Thursday, 05/04/2018 17:25

Private troupes take stage at nat’l drama festival

Sprawling cast: Talented actress Trinh Kim Chi performs in Chau Ve Hop Pho (Reunion), a 60-minute play on the Mau Than Offensive in the spring of 1968. The play includes 70 actors, with young talents from Hong Van Drama Troupe, one of HCM City’s leading private drama troupes. Photo courtesy of the producer.
Viet Nam News

by Thu Anh

Veteran and young actors of private troupes in HCM City are preparing for participation in the National Professional Drama Festival 2018, which will be launched by the culture ministry’s Department of Performing Arts in the city next month. 

Hong Van Drama Troupe, one of HCM City’s leading private drama troupes, will stage Chau Ve Hop Pho (Reunion), a play on the Mau Than Offensive in the spring of 1968.

The 60-minute play features South Vietnamese liberation soldiers and their stories during and after the campaign, which occurred during the American War. 

It portrays Chau and his wife, Pho, both Sai Gon residents, who awaken to revolutionary ideas. Chau moves to the north to join the  Viet Nam People’s Army, and Pho works as a secret agent in Sai Gon.   

Both meet in the battle of Sai Gon in January, when the South Viet Nam liberation forces attacked the US Embassy.

“My play tells true stories about the war,” said director Meritorious Artist Tran Minh Ngoc.

Ngoc, who has more than 50 years in the industry, asked his young actors to research books, documents and films on the offensive by both Vietnamese and foreign filmmakers.

“I wanted my production to be lively and to help young audiences learn as much about the country’s history and what Vietnamese generations fought for.”

“I hope young audiences will learn valuable things about war and peace after watching,” said the 80-year-old. 

The play, involving more than 70 actors, will be staged for free for students in 20 universities and colleges after the festival.

The TKC Drama Club will send its new play on young volunteers to compete at the festival.

Mot Thoi De Nho (A Time to Remember) portrays the lives of members of HCM City Young Volunteer Force who worked in remote areas in southern provinces during the 1980s.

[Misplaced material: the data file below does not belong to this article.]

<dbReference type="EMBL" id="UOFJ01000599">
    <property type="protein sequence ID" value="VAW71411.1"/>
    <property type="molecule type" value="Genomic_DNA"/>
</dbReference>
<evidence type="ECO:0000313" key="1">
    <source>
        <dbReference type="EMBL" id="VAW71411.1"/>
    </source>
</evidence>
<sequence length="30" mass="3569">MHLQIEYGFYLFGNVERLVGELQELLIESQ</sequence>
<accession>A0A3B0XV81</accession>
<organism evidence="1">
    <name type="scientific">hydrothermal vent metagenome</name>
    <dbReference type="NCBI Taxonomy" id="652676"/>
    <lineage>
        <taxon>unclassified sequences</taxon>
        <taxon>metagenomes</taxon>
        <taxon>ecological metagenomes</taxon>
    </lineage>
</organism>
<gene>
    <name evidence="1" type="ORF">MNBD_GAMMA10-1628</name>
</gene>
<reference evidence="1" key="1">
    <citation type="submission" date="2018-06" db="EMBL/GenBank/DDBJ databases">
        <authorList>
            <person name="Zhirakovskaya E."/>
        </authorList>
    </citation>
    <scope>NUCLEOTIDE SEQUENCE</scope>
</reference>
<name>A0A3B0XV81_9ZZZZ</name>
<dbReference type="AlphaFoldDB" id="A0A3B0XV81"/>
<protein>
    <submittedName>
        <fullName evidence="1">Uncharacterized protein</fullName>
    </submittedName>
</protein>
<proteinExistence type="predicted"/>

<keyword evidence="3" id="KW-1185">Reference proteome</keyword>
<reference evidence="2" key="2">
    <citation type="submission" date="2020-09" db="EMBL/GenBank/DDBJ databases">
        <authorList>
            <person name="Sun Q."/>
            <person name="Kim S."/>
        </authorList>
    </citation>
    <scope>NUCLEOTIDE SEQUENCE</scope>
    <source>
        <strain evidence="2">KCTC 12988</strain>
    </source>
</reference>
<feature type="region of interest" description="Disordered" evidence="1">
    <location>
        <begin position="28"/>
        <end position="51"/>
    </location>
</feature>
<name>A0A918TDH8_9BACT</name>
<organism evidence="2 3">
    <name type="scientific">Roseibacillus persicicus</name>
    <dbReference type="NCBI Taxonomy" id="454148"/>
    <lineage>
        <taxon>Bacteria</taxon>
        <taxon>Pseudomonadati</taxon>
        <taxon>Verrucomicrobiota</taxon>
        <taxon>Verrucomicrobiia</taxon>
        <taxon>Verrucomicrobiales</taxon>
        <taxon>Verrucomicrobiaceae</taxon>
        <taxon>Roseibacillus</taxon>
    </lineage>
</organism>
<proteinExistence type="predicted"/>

"We wanted to spotlight the brave volunteers’ remarkable work for building our homeland after war,” said the play’s female director Trinh Kim Chi, owner of the troupe.   

Chi spent VND120 million (US$6,000) to create costumes and dazzling sound and light effects.

To highlight the play’s theme, she used revolutionary songs such as Co Gai Mo Duong (Young Female Volunteers Maintain the Roads), Em La Thanh Nien Xung Phong (Young Volunteer) and Em O Nong Truong Em Ra Bien Gioi (Working at a Farm, Going to the Border), written by famous musicians Xuan Giao, Quynh Hop and Trinh Cong Son, respectively.

The director also invited Le Thi Mai, former member of the force, to help her staff improve their acting skills.

“I was very happy to help young actors. I hope audiences will learn more about our work,” said Mai, who volunteered to work in Kien Giang and Ca Mau provinces in 1976 when she was 21 years old.

Mai and her colleagues attended the play’s premiere at District 6’s Cultural Centre on December.  

Mot Thoi De Nho is staged on Saturday and Sunday nights.

Another troupe, The Gioi Tre (World of Youth) Drama Troupe, is more involved in contemporary art. 

The troupe’s young actors are working on Cuop Bien (Pirates), an experimental production by young director Ngoc Hung. The show features topics about urban women and social problems.

Director Hung has used both Eastern and Western styles to depict the play’s theme.

“Though my play is about a well-worn topic, love, it will bring new messages and include new concepts for the theatre,” said Hung, adding that he knew how to dazzle audiences during and after performances.

Hung, also a reporter, has written and directed more than 20 plays on different topics.

Most of his works are stories about urban youth.

One of his well-known plays, Chuyen Tinh Bangkok (Love Story in Bangkok), has been performed 200 times since its initial show in 2014.

Thanks to Hung’s contribution, the The Gioi Tre Drama Troupe is one of the city’s leading private drama troupes, and is also a place for young actors to improve their skills at school.

The troupe offers quality shows at only VND30-50,000 (US$0.7) per ticket to attract young audiences.

IDECAF, the region’s leading private drama troupe, will not attend this year’s festival.

It has opened its third theatre at 5 Tran Cao Van Street in District 1.

“We do not have enough time to prepare for the festival,” said Huynh Anh Tuan, the troupe’s owner.

Many theatregoers say they are eagerly awaiting the quality performances at the festival.

The National Professional Drama Festival begins on April 11. VNS




Serious work: The TKC Drama Club will send its new play, Mot Thoi De Nho (A Time to Remember), to compete at the National Professional Drama Festival 2018 in HCM City this month. The work portrays the lives of members of HCM City Young Volunteer Force who worked in remote areas in southern provinces during the 1980s. Photo courtesy of the theatre
Rising stars: Young actors of the The Gioi Tre (World of Youth) theatre troupe. Photo courtesy of the producer

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